Professor Solomon has received 23 distinguished awards, highlighting the international impact he has had in the field of polymer science, and has given more than 20 invited lectures.

A selection of awards is listed below:

  • CSIRO Medal (1987, 1990): awarded for significant research achievement in Australia.
  • The Australian Bicentennial Science Achievement Award (1988): awarded for contribution to a better Australia by way of research.
  • Clunies Ross National Science and Technology Award (1994): awarded by the Australian Academy of Technology and Engineering for the application of Australian technological science and engineering for the benefit of the community.
  • Centenary Medal (2001): awarded by the Australian Government for contributions to polymer science and chemical engineering.
  • Victoria Prize (2006): awarded to a leading scientist/engineer for advancing knowledge with the potential to be commercialised. Awarded for work on polymer banknotes.
  • Prime Minister’s Prize for Science (2011): Australia’s most prestigious and highly regarded award (equivalent to the Nobel Prize) for excellence in science. Awarded jointly with Dr Ezio Rizzardo FTSE for contributions to polymer science.
  • Companion of the Order of Australia (2016): awarded for eminent service to science, commercialisation activities and professional scientific institutions.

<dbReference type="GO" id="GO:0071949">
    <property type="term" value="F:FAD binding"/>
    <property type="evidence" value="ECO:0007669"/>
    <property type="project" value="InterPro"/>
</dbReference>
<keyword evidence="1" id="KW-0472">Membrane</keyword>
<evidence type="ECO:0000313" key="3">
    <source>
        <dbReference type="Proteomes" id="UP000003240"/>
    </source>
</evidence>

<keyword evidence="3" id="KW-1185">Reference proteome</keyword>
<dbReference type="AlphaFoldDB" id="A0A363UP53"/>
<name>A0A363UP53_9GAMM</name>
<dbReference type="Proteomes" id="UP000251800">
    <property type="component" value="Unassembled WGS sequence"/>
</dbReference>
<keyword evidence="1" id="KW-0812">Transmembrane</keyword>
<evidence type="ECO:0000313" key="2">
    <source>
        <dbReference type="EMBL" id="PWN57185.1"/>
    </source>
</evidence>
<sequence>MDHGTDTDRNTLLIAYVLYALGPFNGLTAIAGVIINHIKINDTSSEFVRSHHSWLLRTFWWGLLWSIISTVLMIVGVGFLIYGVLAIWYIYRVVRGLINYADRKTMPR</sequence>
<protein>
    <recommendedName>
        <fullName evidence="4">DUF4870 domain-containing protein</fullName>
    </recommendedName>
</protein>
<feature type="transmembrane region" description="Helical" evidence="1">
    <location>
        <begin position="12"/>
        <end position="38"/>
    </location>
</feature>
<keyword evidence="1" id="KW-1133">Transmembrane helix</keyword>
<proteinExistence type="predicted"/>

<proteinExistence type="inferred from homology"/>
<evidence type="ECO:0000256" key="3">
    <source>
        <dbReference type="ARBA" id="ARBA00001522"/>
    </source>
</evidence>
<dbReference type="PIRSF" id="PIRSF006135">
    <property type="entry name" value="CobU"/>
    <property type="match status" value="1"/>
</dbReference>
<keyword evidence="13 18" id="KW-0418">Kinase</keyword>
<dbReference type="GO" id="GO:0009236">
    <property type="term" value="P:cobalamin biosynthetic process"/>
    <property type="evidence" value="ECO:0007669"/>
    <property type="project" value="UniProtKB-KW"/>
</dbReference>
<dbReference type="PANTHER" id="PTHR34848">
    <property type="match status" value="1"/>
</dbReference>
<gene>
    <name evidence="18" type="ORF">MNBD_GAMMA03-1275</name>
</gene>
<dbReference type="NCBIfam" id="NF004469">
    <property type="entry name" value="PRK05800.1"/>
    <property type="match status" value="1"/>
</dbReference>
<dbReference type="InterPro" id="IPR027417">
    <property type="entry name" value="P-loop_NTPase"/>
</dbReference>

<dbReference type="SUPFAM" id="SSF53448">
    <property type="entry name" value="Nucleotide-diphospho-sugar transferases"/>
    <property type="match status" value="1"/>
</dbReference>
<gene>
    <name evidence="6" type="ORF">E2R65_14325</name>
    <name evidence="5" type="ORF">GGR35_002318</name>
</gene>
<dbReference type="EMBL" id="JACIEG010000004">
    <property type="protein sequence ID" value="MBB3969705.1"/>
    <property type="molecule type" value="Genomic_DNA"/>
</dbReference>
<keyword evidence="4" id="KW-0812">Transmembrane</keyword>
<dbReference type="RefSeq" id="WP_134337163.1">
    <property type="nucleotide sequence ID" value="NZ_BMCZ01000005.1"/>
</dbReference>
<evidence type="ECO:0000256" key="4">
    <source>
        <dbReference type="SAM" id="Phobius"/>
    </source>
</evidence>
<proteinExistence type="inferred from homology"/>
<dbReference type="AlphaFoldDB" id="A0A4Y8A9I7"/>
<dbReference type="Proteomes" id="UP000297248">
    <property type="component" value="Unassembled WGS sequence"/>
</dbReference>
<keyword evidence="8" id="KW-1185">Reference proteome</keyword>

Professor Solomon’s considerable contributions to science have been recognised by his peers through election to the following Academies:

  • Fellow of the Royal Australian Chemical Institute (FRACI), 1966.
  • Fellow of the Australian Academy of Science (FAA), 1975.
  • Foundation Fellow of the Australian Academy of Technological Sciences and Engineering (FTSE), 1976.
  • Fellow of the Royal Society, 2004.
  • Fellow of the Institution of Chemical Engineers (FIChemE), 2007.

Professor Solomon is co-author of nine books, including a historical account of the development of plastic banknotes (The Plastic Banknote: From Concept to Reality, D. H. Solomon & T. H. Spurling, 2014) and several text books (The Chemistry of Radical Polymerization, 2nd Edition, G. Moad & D.H. Solomon, 2006). He is also co-author of more than 250 journal papers and 45 patents.

Professor Solomon and Mrs Valerie Solomon celebrated their 65th wedding anniversary on 28 January 2019. They have three daughters and five grandchildren.

Mrs Solomon’s first business venture was breeding miniature Schnauzers in the family home in Glen Waverley. She then turned her attention developing an Angus cattle stud with the registered name Betbelanne on a challenging 59-hectare hilly property at Arawata near Korumburra in south-east Gippsland.

This was so successful it was transferred to a more manageable property at Officer, now a suburb of Melbourne. Mrs Solomon managed this farm for many years, with Professor Solomon as her trusty weekend farm labourer. She managed this stud until its sale in 2004.

Mrs Solomon hopes that the David and Valerie Solomon Award will encourage a new generation of women science and engineering graduates to establish their own businesses in an area of their passion.

Valerie Solomon